“The Village accepted Pete Robinson’s announcement as the company’s intention to terminate the lease,” Bill Porter, attorney for the Village of Waterman, wrote in court documents. “On March 18, 2021, the village confirmed termination of the lease and demanded Pete Robinson remove all belongings from the park and to remove the equipment from the building by March 31, 2021.”
Robinson confirmed Wednesday the company later obtained a temporary liability insurance policy, which he said covered train riders while the train was moving. He said that coverage lapsed on Oct. 15, 2020 – days after what the couple announced would be their last-ever train ride.
He said he nor his wife Charleen have not signed anything with the village terminating the lease as of Wednesday.
Robinson previously said he was told he had 14 days to get everything out of the park or the village was going to scrap the train, and that village officials told him he had to pay for the scrapping.
He said the 2021 fire was believed to be accidental, caused by a wood-burning furnace – which he said he had lit many times before, without incident – lighting the ceiling on fire due to what he called humid and windy conditions. He said he and his workers then left to run an errand.
“Before anybody knew it, the fire was fully involved,” Robinson said Wednesday.
The Illinois State Fire Marshal’s office was called in to investigate what caused the fire in April. According to investigation report documents obtained by the Daily Chronicle through the Illinois Freedom of Information Act, the state fire marshal’s office claimed the cause of the fire to be undetermined, though the fire originated inside the structure.
“Mr. Robinson stated he owns the building and the land is rented from the [Village] of Waterman,” state fire marshal officials wrote in the June 29, 2021 report. “Mr. Robinson stated he did not have insurance on the property and he valued the building and contents around $250,000.”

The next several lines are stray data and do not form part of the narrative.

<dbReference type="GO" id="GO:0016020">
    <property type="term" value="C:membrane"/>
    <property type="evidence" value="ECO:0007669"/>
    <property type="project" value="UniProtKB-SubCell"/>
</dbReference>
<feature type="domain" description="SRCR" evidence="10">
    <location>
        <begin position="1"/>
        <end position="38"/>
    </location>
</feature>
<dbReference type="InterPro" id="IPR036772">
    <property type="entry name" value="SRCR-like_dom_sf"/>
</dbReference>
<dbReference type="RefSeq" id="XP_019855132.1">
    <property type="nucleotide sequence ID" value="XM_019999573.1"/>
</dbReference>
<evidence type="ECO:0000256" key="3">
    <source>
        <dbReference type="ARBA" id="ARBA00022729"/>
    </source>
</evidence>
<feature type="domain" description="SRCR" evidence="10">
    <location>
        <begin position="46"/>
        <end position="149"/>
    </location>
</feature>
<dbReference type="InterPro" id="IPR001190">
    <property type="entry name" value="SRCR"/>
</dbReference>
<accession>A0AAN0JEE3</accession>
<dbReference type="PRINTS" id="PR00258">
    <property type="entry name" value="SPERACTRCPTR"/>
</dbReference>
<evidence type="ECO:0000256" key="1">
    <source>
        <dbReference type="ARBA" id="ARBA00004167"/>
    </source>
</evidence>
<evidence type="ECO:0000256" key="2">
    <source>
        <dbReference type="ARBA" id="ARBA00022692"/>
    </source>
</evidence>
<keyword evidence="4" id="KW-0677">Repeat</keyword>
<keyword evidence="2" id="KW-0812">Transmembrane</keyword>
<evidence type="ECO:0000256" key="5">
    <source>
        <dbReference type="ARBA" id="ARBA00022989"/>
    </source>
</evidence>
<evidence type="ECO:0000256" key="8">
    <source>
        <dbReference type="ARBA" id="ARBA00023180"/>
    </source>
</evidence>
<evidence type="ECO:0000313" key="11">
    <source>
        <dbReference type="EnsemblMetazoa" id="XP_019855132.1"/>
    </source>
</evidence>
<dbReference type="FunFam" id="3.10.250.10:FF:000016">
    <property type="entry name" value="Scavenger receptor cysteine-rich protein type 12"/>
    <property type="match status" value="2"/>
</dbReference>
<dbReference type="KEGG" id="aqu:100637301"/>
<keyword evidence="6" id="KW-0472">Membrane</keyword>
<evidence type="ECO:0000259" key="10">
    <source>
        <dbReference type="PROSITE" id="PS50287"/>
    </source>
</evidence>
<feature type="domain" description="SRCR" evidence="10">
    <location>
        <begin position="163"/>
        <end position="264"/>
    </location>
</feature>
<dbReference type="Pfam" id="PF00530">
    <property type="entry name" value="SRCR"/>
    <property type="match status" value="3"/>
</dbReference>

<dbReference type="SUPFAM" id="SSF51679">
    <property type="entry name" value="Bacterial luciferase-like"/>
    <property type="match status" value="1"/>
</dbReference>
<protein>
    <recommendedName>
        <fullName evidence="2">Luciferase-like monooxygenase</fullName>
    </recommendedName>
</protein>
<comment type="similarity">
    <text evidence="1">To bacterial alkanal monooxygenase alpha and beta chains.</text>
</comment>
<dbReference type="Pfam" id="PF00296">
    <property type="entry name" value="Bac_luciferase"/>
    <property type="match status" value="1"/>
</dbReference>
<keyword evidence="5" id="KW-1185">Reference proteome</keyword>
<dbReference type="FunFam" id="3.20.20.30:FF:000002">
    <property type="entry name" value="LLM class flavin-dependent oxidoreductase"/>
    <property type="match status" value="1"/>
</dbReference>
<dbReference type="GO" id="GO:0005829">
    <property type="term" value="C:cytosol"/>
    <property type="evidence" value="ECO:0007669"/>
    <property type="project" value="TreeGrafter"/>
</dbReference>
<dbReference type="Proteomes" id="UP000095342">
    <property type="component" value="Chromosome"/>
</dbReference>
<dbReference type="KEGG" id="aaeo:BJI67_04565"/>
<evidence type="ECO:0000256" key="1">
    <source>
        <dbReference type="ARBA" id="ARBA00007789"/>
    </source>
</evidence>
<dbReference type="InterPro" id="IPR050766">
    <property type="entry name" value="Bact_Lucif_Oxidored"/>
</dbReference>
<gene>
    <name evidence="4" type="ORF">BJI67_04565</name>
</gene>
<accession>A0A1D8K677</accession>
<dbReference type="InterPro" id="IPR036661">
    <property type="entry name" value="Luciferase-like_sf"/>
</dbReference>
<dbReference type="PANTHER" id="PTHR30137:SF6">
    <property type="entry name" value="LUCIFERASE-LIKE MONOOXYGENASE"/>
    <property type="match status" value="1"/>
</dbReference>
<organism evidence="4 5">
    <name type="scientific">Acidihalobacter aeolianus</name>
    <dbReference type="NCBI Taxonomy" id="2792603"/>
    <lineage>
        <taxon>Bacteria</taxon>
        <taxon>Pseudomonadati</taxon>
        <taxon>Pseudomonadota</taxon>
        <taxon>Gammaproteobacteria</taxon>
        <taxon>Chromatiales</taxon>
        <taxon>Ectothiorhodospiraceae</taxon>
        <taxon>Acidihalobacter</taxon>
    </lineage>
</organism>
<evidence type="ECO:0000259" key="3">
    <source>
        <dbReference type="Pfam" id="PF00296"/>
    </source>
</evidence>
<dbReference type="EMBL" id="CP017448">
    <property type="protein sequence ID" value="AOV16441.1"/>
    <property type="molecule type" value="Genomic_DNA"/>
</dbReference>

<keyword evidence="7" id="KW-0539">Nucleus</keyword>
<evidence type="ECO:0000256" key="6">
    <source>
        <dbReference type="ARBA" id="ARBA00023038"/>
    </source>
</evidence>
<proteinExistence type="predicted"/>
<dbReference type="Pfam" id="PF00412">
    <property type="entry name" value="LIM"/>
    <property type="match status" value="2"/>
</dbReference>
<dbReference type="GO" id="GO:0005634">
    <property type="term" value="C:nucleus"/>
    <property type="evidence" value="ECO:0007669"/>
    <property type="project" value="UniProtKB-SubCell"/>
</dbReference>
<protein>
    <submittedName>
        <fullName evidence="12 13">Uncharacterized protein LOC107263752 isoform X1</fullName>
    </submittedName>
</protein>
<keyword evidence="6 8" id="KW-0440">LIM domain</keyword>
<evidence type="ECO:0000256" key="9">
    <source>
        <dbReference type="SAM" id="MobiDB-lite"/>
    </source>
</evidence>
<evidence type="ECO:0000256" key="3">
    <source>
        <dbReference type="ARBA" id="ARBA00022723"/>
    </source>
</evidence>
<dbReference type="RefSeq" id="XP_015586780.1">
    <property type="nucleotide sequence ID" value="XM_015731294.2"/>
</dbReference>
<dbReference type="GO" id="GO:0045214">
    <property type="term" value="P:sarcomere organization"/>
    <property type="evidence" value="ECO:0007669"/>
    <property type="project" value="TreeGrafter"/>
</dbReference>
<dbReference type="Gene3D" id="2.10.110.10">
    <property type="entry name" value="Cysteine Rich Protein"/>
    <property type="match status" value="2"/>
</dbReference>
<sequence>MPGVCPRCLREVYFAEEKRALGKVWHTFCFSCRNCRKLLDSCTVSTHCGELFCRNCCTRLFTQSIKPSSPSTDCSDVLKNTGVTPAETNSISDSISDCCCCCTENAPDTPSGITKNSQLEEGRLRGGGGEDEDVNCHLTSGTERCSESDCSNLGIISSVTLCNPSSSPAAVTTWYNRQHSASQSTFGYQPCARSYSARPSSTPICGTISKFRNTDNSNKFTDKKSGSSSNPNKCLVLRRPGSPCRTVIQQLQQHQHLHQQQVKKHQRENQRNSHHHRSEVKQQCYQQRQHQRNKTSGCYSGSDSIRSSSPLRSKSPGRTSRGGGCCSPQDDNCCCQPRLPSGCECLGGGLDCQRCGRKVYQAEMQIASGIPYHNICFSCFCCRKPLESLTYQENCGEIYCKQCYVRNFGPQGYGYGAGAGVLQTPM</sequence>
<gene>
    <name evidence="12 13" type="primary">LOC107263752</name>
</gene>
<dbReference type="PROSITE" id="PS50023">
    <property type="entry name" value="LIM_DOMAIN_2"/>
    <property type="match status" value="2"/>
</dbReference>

Village presidency at risk
The lawsuit is the Waterman Village Board making good on its promise, approved at its Dec. 14 meeting, to file a complaint against Robinson within the DeKalb County court system if he did not pay the village the requested amount by the end of December.
The plan also states that Robinson would be dismissed as village president, since he would owe a debt to the village.
According to Illinois Municipal Code, a vacancy in a municipal office happens if an official fails to pay a debt to their municipality.
“In the event that the municipal official chooses to contest the debt, a hearing shall be held within 30 days of the municipal clerk’s receipt of the written notice of contest from the municipal official,” the law states. “An appointed municipal hearing officer shall preside over the hearing, and shall hear testimony and accept evidence relevant to the existence of the debt owed by the municipal officer to the municipality.”
Village code allows for a pro tempore mayor, meaning the Board of Trustees would appoint one of its members to act as mayor during the elected mayor’s temporary absence or disability.
The case is set to go before DeKalb County Chief Judge Bradley Waller in a case management conference scheduled for 9 a.m. March 21.